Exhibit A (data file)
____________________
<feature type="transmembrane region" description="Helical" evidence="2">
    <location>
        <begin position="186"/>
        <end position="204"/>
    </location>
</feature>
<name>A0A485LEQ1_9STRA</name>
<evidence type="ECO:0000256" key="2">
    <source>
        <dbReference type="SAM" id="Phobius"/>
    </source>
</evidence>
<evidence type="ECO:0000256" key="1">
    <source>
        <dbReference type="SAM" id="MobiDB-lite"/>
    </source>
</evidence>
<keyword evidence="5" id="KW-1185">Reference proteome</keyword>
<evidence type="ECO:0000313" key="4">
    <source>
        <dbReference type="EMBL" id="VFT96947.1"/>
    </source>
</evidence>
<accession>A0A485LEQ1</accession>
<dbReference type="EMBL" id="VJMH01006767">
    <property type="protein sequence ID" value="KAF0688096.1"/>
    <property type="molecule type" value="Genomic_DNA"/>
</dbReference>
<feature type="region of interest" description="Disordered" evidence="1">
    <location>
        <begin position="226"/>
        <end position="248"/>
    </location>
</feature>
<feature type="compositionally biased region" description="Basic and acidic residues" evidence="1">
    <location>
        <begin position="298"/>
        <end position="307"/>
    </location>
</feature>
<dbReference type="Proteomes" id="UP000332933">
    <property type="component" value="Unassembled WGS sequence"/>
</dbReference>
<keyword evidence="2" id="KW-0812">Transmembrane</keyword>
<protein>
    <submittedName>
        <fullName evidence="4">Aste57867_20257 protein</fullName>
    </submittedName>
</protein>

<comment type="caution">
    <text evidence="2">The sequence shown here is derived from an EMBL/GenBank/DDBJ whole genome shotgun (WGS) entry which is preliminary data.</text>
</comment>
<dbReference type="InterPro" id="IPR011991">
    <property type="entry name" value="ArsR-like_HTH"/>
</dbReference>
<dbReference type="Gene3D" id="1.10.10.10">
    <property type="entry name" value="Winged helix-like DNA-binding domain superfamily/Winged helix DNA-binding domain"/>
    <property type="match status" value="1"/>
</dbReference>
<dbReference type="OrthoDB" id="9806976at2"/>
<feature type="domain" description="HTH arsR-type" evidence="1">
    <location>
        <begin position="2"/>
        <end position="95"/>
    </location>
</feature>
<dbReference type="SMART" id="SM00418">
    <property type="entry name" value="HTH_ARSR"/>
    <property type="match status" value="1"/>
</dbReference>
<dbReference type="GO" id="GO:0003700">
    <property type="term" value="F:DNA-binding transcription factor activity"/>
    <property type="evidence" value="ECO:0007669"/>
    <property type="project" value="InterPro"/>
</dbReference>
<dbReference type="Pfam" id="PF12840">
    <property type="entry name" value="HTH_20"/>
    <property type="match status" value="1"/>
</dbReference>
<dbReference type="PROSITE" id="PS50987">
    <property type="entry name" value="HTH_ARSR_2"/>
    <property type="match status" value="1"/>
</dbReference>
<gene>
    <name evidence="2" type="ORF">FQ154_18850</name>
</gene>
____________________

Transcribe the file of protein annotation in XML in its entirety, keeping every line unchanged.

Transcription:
<feature type="transmembrane region" description="Helical" evidence="2">
    <location>
        <begin position="186"/>
        <end position="204"/>
    </location>
</feature>
<name>A0A485LEQ1_9STRA</name>
<evidence type="ECO:0000256" key="2">
    <source>
        <dbReference type="SAM" id="Phobius"/>
    </source>
</evidence>
<evidence type="ECO:0000256" key="1">
    <source>
        <dbReference type="SAM" id="MobiDB-lite"/>
    </source>
</evidence>
<keyword evidence="5" id="KW-1185">Reference proteome</keyword>
<evidence type="ECO:0000313" key="4">
    <source>
        <dbReference type="EMBL" id="VFT96947.1"/>
    </source>
</evidence>
<accession>A0A485LEQ1</accession>
<dbReference type="EMBL" id="VJMH01006767">
    <property type="protein sequence ID" value="KAF0688096.1"/>
    <property type="molecule type" value="Genomic_DNA"/>
</dbReference>
<feature type="region of interest" description="Disordered" evidence="1">
    <location>
        <begin position="226"/>
        <end position="248"/>
    </location>
</feature>
<feature type="compositionally biased region" description="Basic and acidic residues" evidence="1">
    <location>
        <begin position="298"/>
        <end position="307"/>
    </location>
</feature>
<dbReference type="Proteomes" id="UP000332933">
    <property type="component" value="Unassembled WGS sequence"/>
</dbReference>
<keyword evidence="2" id="KW-0812">Transmembrane</keyword>
<protein>
    <submittedName>
        <fullName evidence="4">Aste57867_20257 protein</fullName>
    </submittedName>
</protein>

<comment type="caution">
    <text evidence="2">The sequence shown here is derived from an EMBL/GenBank/DDBJ whole genome shotgun (WGS) entry which is preliminary data.</text>
</comment>
<dbReference type="InterPro" id="IPR011991">
    <property type="entry name" value="ArsR-like_HTH"/>
</dbReference>
<dbReference type="Gene3D" id="1.10.10.10">
    <property type="entry name" value="Winged helix-like DNA-binding domain superfamily/Winged helix DNA-binding domain"/>
    <property type="match status" value="1"/>
</dbReference>
<dbReference type="OrthoDB" id="9806976at2"/>
<feature type="domain" description="HTH arsR-type" evidence="1">
    <location>
        <begin position="2"/>
        <end position="95"/>
    </location>
</feature>
<dbReference type="SMART" id="SM00418">
    <property type="entry name" value="HTH_ARSR"/>
    <property type="match status" value="1"/>
</dbReference>
<dbReference type="GO" id="GO:0003700">
    <property type="term" value="F:DNA-binding transcription factor activity"/>
    <property type="evidence" value="ECO:0007669"/>
    <property type="project" value="InterPro"/>
</dbReference>
<dbReference type="Pfam" id="PF12840">
    <property type="entry name" value="HTH_20"/>
    <property type="match status" value="1"/>
</dbReference>
<dbReference type="PROSITE" id="PS50987">
    <property type="entry name" value="HTH_ARSR_2"/>
    <property type="match status" value="1"/>
</dbReference>
<gene>
    <name evidence="2" type="ORF">FQ154_18850</name>
</gene>